What is everything?
Do you wish for nothing?
Then you will have nothing
Now that is something
Do you wanna see it all?
Well, you can just open your eyes
The one who is prepared, is never surprised
 Do you wanna question everything?
Then think of a good question"

This Jack White fan loves this record, and understands that musicians at his level don't want to repeat themselves. They push the envelope and expand their creativity. White had done this on Boarding House Reach.

Sunday, June 10, 2018

The National Nightmare Continues

For us Americans, Donald Trump has been a nightmare now for almost a year and a half. Now he's fucking around with the world economy, and the shit is hitting the fan. This photo sums up perfectly the situation: Trump, with arms folded, like a three-year-old refusing to eat his peas, while mom Angela Merkel is ready to smack him in the face.

I don't know too much about world economics, but I do know that Canada is our biggest trading partner and closest ally. They pose no national security risks. Yet Trump imposed tariffs on steel and aluminum which hit Canada hard. A communique was drafted that would ensure free and open trade between the participating nations. Trump, like a child taking his ball and going home, refused (and did go home). Canadian Prime Minister Justin Trudeau lashed out, and Trump called him "dishonest and weak," and has threatened to break off trade with all of the G7 nations. Trump tweeted that the G7 went "great."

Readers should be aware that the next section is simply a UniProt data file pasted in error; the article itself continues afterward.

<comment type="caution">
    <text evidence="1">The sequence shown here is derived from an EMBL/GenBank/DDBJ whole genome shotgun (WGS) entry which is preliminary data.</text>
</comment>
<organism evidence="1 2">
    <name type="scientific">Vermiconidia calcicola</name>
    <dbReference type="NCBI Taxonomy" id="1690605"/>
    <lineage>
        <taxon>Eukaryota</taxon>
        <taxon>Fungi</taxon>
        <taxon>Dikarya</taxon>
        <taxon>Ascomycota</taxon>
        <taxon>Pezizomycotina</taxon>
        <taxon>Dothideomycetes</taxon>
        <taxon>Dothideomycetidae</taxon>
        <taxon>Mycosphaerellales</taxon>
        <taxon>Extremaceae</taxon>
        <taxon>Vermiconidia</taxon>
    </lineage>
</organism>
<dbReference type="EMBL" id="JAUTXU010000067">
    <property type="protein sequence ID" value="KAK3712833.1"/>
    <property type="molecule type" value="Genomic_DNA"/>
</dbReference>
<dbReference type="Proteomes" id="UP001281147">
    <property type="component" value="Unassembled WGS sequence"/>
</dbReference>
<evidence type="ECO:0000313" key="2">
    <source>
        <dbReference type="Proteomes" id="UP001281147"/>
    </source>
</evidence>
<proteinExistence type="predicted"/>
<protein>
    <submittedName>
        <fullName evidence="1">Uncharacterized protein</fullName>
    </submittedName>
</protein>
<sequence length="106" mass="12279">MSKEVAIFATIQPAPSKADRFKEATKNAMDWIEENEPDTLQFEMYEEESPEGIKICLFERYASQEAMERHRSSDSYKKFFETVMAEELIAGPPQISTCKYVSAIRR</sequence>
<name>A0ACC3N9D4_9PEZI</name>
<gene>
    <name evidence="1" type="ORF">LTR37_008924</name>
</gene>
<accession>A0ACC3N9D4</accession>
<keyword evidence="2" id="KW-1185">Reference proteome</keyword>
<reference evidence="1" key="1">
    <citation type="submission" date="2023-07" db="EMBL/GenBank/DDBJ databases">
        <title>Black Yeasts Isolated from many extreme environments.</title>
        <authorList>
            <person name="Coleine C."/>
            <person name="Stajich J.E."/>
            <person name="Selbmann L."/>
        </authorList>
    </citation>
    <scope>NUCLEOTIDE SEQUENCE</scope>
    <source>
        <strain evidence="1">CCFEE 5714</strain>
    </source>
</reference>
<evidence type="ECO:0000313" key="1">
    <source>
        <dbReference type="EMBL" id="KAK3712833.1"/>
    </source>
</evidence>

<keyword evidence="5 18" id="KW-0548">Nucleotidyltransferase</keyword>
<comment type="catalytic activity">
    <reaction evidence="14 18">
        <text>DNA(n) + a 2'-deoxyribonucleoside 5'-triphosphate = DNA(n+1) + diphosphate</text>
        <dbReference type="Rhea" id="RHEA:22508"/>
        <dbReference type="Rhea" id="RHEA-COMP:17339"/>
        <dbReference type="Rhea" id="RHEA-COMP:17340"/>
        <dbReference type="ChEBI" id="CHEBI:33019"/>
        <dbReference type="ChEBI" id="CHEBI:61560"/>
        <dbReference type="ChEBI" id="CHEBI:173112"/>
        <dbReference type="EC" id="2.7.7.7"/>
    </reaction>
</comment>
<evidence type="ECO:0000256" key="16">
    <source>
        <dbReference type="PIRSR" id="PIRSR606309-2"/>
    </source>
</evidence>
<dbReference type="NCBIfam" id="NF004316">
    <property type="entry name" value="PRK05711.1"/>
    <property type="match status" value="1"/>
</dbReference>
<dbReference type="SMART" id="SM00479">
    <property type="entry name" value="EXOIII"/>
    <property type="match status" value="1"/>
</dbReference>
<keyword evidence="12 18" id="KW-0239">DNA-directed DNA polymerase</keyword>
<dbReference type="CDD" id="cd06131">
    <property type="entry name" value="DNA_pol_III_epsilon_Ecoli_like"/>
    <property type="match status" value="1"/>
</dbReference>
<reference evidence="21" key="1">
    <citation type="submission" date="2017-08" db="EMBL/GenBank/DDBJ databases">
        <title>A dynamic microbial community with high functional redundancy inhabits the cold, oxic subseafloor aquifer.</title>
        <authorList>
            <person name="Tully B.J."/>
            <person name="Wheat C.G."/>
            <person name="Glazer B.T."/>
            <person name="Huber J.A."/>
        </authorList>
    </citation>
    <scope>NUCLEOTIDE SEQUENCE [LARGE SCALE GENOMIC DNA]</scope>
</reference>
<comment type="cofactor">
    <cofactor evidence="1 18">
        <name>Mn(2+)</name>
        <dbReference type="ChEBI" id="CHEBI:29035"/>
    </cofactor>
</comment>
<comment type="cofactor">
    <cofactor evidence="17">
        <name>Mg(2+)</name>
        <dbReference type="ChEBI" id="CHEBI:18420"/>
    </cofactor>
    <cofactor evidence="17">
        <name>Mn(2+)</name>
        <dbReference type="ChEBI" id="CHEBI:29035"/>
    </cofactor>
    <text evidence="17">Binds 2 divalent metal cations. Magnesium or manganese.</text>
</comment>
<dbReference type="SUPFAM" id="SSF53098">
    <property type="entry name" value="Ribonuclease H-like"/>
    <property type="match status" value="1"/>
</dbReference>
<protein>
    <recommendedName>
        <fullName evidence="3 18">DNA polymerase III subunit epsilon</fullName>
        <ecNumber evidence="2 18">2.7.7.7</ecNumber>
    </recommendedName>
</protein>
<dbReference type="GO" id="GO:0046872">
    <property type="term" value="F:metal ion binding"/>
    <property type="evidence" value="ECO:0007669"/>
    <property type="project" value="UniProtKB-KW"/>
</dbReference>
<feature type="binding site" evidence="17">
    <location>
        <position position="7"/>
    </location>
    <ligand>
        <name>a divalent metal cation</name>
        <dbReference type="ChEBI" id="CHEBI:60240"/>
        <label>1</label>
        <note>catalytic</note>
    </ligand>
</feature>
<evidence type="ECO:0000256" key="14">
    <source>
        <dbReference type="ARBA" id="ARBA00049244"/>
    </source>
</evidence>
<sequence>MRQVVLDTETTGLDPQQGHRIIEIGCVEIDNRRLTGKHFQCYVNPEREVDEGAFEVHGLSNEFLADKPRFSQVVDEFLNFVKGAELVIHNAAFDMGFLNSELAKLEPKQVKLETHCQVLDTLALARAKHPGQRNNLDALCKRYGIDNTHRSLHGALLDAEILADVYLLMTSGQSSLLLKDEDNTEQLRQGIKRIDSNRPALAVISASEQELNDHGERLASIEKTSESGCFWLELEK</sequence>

While damaging relations with our strongest allies, Trump's big idea was to readmit Russia to the group (they had been kicked out after invading Ukraine and annexing Crimea). Really, for someone already accused of being Vladimir Putin's puppet, this is not a good move. Its another sign that he is acting in Russia's best interest, and not in the United States'. (Russia doesn't have a warm water port, so I don't know where Trump will go once he is exiled from America for being a Russian operative).

All this is going on just a week or so after Trump said he could pardon himself, although, he added, he has nothing to pardon himself for. Forty-four years ago the Justice department told Richard Nixon he couldn't pardon himself. The issue has not been settled, but it's fundamental law that being a judge in one's own case would be a massive conflict of interest. Rudolph Giuliani, who once upon a time was a respected mayor of New York but is now a circus attraction, said that Trump could shoot former FBI director and fly in Trump's ointment James Comey and not be indicted. Imagine that--a prominent politician went on television and said that the President of the United States could shoot a law enforcement official and not be punished.

We are in strange days. Wake me when it's over.

Saturday, June 09, 2018

Terror in the City of Champions

I grew up in Michigan, as did my dad, my mom, and both sets of grandparents either were born there or spent many years there. Yet I'd never heard of the Black Legion, a kind of Klan knock-off, that murdered several people during the 1930s in the Detroit area. Tom Stanton writes about them in Terror in the City of Champions: Murder, Baseball, and the Secret Society that Shocked Depression Era Detroit.